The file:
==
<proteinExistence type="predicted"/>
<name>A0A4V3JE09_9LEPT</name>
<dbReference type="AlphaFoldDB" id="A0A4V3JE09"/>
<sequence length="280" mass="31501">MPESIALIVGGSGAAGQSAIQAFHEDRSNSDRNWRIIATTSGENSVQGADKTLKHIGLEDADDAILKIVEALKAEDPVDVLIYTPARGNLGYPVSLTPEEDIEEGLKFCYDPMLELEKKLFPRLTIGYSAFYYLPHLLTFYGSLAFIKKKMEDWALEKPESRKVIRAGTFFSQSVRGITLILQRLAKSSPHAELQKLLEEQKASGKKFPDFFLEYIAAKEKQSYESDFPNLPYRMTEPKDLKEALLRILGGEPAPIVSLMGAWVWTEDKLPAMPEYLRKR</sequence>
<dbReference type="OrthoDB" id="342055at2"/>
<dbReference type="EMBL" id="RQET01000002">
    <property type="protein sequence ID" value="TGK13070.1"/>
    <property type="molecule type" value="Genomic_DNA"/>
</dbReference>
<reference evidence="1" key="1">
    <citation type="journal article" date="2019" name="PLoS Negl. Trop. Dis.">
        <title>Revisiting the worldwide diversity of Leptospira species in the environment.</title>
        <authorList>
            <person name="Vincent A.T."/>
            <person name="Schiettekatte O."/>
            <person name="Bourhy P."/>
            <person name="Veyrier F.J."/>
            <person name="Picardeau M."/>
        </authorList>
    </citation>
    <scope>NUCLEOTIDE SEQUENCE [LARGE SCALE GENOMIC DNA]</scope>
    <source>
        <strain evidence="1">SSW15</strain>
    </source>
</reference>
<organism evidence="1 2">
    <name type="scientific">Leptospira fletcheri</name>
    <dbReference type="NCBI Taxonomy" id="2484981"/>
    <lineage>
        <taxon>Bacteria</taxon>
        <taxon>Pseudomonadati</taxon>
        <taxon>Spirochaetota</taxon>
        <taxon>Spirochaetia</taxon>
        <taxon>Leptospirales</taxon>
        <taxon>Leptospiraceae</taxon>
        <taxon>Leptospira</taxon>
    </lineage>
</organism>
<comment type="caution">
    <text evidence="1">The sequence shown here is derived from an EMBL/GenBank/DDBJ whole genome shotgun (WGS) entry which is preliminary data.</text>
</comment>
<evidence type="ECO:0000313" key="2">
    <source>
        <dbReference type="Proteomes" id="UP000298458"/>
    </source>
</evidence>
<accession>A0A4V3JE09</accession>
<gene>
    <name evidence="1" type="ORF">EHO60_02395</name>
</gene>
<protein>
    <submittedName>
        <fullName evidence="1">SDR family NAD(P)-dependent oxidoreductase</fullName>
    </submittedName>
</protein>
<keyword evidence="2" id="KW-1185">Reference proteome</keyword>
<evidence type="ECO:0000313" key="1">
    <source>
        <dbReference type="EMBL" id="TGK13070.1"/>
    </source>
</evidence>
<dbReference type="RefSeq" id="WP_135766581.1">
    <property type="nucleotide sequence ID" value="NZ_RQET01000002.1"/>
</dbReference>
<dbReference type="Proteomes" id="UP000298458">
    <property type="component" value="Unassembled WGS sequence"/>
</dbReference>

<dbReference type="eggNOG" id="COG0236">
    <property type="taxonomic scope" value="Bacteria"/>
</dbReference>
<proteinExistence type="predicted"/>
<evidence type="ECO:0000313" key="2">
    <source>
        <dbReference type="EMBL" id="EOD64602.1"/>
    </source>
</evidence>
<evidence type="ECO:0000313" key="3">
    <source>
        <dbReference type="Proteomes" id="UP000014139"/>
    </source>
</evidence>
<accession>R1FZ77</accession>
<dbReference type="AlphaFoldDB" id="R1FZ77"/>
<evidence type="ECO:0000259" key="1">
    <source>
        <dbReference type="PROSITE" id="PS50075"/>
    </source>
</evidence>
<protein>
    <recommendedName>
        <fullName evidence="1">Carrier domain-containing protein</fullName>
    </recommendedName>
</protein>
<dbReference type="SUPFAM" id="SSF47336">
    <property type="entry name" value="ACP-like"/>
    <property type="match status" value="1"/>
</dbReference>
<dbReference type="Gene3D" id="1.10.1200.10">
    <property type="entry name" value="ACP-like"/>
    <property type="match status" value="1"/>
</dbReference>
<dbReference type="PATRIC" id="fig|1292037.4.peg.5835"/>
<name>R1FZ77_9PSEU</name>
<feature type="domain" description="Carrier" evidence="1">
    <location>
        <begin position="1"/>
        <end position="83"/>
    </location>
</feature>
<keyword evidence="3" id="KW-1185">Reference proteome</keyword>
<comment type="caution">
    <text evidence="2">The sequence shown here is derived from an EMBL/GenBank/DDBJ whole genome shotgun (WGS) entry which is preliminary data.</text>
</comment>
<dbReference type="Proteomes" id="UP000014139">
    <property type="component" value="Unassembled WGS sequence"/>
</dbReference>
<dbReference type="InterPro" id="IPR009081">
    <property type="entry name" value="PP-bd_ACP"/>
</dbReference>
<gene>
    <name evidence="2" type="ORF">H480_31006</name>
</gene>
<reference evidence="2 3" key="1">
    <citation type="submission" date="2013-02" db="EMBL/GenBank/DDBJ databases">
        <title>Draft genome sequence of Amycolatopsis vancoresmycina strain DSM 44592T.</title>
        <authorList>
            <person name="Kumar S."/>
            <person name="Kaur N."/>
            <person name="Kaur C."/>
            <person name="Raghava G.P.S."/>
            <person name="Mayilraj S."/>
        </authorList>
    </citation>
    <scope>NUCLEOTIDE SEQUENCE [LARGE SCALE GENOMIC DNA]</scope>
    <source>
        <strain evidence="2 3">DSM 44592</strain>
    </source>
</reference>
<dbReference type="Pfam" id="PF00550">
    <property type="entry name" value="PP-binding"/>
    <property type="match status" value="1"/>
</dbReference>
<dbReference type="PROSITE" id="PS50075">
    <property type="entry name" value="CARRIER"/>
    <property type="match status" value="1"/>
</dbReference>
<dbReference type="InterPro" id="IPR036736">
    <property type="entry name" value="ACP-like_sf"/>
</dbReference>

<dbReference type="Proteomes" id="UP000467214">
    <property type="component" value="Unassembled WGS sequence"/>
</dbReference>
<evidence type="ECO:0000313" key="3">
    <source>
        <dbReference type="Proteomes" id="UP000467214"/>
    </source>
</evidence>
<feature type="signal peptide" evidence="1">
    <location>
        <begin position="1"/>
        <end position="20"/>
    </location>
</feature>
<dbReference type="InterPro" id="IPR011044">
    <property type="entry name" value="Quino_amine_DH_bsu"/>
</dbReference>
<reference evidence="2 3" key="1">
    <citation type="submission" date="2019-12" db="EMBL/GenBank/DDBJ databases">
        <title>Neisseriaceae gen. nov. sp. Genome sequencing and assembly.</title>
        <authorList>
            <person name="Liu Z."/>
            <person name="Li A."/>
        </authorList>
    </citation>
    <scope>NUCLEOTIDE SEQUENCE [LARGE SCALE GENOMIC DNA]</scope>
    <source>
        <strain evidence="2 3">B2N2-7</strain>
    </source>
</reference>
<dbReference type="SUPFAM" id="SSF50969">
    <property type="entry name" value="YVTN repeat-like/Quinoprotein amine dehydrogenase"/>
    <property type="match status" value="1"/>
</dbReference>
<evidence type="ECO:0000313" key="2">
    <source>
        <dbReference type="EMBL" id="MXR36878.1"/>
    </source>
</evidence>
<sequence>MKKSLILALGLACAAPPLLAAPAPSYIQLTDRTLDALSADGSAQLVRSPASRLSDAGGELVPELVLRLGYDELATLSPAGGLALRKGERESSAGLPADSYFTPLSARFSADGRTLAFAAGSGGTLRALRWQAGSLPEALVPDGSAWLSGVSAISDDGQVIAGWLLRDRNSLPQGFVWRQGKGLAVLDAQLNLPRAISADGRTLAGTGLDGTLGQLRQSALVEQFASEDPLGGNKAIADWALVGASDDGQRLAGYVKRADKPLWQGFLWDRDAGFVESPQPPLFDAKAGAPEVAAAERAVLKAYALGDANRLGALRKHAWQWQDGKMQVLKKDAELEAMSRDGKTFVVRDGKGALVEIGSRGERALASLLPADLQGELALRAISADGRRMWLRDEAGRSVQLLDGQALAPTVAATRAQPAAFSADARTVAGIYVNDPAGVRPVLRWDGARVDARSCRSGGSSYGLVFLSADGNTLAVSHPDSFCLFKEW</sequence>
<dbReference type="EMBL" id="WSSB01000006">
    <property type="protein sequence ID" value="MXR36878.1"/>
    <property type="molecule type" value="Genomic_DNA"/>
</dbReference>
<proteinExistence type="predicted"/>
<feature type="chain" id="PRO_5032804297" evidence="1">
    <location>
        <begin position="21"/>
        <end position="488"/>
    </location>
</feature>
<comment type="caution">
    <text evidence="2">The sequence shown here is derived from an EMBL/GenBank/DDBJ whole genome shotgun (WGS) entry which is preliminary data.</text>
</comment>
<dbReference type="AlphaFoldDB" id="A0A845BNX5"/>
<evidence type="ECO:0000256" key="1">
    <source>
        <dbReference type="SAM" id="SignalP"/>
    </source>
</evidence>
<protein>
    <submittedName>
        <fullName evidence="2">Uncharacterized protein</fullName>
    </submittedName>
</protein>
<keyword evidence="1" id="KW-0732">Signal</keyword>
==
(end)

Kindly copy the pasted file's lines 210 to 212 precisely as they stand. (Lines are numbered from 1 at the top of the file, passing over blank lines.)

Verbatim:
<protein>
    <submittedName>
        <fullName evidence="2">Uncharacterized protein</fullName>